Roadside Reports

It seems like a lot of work to write a report on my rest day...

Highlights have included:

  • cycling to Hope along Highway 7 in the Fraser Delta
  • reaching the Coquihalla Summit and then coasting downhill for 30 kilometres
  • cycling along the lakes, valleys, and farmland in the Nicola Valley from Merritt to Kamloops
  • spending the day at the cozy cabin with James and Vern in Revelstoke
  • cycling along the flat valleys between the peaks of Yoho for 30 km just east of Field
  • climbing Kicking Horse pass and crossing into Alberta over the continental divide
  • having a beer with Reid on the morning I arrived in Calgary
  • a rough day out of Calgary: strong headwinds, a bee sting, and one broken spoke
  • crazy storm in Oyen: the wind launched a piece of wood through a car window and picked up the roof of the gas station in Alsask and carried it onto highway 7.
  • the prairies: amazing skies, colourful fields, grain elevators, and friendly folks living in tiny scattered towns
  • meeting Ian Bown from the UK and cycling together for two days between Youngstown and Rosetown
  • tasty barbecue and beer two nights in a row with Rick, Gail, John, and Arel in Saskatoon

Post-ride Comments

If you're considering cycling across all or parts of Canada along this route, here are a few comments I have:
  • Eight weeks is very tight. I would recommend taking twelve weeks to allow for slightly shorter days, more rest days, and the option of staying put on windy days. While the fast pace provided me just the right degree of physical challenge, it did not permit me to spend much time visiting towns and cities along the way. I felt rushed, particularly towards the end of the trip.
  • Go light. I was happy with my choice of gear and I never felt I was missing any items. Having only rear paniers, no front paniers, and no trailer allowed me to cycle faster and to spend less time packing and unpacking gear. A light sleeping bag and tent were key. As well, I only brought a light plastic rain shell and shoe rain covers for the rain.
  • Cycling alone was great. I found that cycling solo allowed me to maintain my own pace both in terms of velocity and number of hours cycling. I could stop or keep cycling as I pleased and never had to worry about keeping up with someone or cycling ahead. I still had ample opportunity to meet several dozen cyclists, some of whom I met regularly at campgrounds and on rest days for weeks at a time.
  • Road conditions were mostly decent everywhere except for the majority of Highway 17 in Ontario and parts of Highway 1 near Winnipeg. By decent, I mean a paved shoulder of good quality ashphalt that permits cycling at a safe distance from traffic on a smooth road surface without excessive gravel or cracks.
  • I had two 600 ml water bottles plus one 1.5 litre bottle. When I was in populated parts of the country I only used the two small bottles and filled them a few times during the day at gas stations or rest stops. I filled the third bottle when I cycled through less populated stretches of road (parts of the Rockies, the prairies, and northern Ontario). A surprisingly large number of towns had health advisories on their drinking water, advising that all water be boiled. The advisories were typically very local, and usually it was the case that water from the next town would be fine.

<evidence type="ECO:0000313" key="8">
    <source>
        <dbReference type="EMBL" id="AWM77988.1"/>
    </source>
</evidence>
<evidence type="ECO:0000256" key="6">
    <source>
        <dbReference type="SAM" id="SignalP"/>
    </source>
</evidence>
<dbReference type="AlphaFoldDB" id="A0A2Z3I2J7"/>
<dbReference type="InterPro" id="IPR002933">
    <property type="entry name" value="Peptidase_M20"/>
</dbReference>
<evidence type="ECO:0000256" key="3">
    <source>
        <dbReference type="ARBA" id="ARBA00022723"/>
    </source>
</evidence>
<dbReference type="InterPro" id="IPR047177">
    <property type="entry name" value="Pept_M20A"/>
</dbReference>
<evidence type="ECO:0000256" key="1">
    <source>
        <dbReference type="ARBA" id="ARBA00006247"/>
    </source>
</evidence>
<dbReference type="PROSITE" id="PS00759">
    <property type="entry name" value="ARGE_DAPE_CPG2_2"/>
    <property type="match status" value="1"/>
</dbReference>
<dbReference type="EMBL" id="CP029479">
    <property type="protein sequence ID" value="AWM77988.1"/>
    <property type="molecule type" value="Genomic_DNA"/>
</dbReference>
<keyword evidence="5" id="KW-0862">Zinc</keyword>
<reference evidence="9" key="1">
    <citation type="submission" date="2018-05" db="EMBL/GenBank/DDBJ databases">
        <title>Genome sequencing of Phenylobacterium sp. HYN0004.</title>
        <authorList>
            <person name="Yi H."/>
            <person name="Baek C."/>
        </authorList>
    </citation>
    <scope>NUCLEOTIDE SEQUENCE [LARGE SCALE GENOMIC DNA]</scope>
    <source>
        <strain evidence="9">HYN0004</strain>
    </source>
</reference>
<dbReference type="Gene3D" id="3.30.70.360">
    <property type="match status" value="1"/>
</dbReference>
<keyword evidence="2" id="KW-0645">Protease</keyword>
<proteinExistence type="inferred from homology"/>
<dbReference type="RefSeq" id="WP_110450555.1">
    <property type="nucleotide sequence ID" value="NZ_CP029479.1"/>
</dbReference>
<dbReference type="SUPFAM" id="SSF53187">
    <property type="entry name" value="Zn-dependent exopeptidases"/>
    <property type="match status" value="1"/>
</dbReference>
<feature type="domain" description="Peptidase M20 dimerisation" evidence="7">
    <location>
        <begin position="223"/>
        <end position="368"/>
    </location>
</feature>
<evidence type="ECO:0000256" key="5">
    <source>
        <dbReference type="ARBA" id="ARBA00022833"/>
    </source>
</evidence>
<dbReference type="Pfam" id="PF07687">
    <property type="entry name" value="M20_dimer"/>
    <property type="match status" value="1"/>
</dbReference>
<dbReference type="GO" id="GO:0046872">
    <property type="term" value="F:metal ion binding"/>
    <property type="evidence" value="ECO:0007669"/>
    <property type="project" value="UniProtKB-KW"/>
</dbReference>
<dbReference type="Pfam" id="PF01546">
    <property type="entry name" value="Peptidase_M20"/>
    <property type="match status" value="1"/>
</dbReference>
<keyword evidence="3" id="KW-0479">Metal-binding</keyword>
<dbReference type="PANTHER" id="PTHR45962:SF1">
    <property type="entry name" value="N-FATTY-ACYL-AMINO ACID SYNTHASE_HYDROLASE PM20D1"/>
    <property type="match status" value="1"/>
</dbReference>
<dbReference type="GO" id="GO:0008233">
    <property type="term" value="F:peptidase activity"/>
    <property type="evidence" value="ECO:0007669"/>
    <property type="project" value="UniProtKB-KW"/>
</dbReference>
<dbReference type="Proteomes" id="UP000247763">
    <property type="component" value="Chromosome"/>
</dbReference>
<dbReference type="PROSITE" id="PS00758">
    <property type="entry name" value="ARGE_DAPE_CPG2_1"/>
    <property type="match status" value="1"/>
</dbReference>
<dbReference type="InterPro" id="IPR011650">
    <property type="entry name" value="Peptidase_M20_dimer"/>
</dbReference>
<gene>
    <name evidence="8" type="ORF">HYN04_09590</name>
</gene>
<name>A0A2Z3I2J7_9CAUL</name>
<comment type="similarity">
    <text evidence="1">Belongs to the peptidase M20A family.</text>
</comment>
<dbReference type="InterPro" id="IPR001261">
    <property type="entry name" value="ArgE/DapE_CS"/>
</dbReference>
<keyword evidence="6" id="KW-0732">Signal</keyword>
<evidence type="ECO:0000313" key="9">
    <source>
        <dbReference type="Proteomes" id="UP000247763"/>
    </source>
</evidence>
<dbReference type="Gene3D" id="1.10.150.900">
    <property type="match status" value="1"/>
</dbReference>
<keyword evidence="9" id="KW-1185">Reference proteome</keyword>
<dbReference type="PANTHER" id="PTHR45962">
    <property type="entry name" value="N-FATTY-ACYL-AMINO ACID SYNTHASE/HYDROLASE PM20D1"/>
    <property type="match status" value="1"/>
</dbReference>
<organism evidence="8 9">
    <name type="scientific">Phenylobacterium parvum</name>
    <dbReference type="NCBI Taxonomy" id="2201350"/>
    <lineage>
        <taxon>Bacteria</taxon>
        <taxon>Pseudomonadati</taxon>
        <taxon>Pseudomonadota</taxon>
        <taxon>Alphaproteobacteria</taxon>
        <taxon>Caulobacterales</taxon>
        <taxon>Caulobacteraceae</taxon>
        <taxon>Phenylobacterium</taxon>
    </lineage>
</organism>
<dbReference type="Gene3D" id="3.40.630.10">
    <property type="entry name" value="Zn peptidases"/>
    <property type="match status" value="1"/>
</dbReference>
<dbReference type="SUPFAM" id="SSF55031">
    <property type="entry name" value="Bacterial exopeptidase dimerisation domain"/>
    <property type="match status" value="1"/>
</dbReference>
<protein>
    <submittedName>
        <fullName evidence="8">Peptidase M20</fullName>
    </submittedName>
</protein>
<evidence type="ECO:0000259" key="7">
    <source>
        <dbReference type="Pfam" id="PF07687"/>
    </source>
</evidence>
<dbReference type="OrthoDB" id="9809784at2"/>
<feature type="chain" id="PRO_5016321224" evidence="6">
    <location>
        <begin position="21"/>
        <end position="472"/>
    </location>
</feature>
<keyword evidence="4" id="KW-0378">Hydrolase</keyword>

• I mostly stayed in campgrounds. Note that the majority of campgrounds are not indicated on road maps or in regional travel information brochures. Seeking directions from a local at a gas station often proved to be the best source of information for campground locations. In some urban areas or on particularly nasty rainy evenings I stayed in motels. There are of course many more motels than campgrounds, making these a good backup plan in case you find yourself too far from a campground at the end of the day. The choice of staying at a campground versus camping in the rough was mostly a factor of having access to a daily shower to help prevent saddle rash. In total I spent 29 nights at campgrounds (26 of which had showers), 7 nights camping in the rough, 12 nights in the homes of friends or relatives, 7 nights in motels, and one night on a ferry.
  • The trip cost me $2617 (CAD). This includes everything I spent during the eight weeks: food, accomodation, bicycle parts, clothes, maintenance paid for while on the road, etc. In addition I spent $564 on bicycle parts, cycling clothing, cycling shoes, and a tent before departing and $595 for a one-way flight from St. John's to Montréal (including the airline bicycle fee).
  • I lost 9 lbs (4 kg) over the eight weeks.

Advice to Those Considering Cycling Across Canada


  • Changes I recommend to my route:
    1. From Canmore to Calgary, AB, I recommend taking Highway 1A. This stretch of Highway 1 is a busy divided highway that does not pass through any towns. Through Banff National Park, however, Highway 1 is fine.
    2. From Portage La Prairie to Winnipeg, MB, I recommend taking route 26, which runs north of Highway 1 and ends 7 km east of Headingley. From this intersection a paved service road runs parallel to Highway 1 on its north side and can be followed to Headingley. From there, follow Route 334 south across a bridge over the Assiniboine River, and east into Winnipeg. Route 334 becomes 241 and then 105, also known as Roblin Blvd. For a pleasant ride into town, go to the intersection of routes 95 (Roblin) and 96 (Clement Pkwy) and follow the bike path northeast onto Vialoux Dr., through Assiniboine Park, and along Wellington Cres.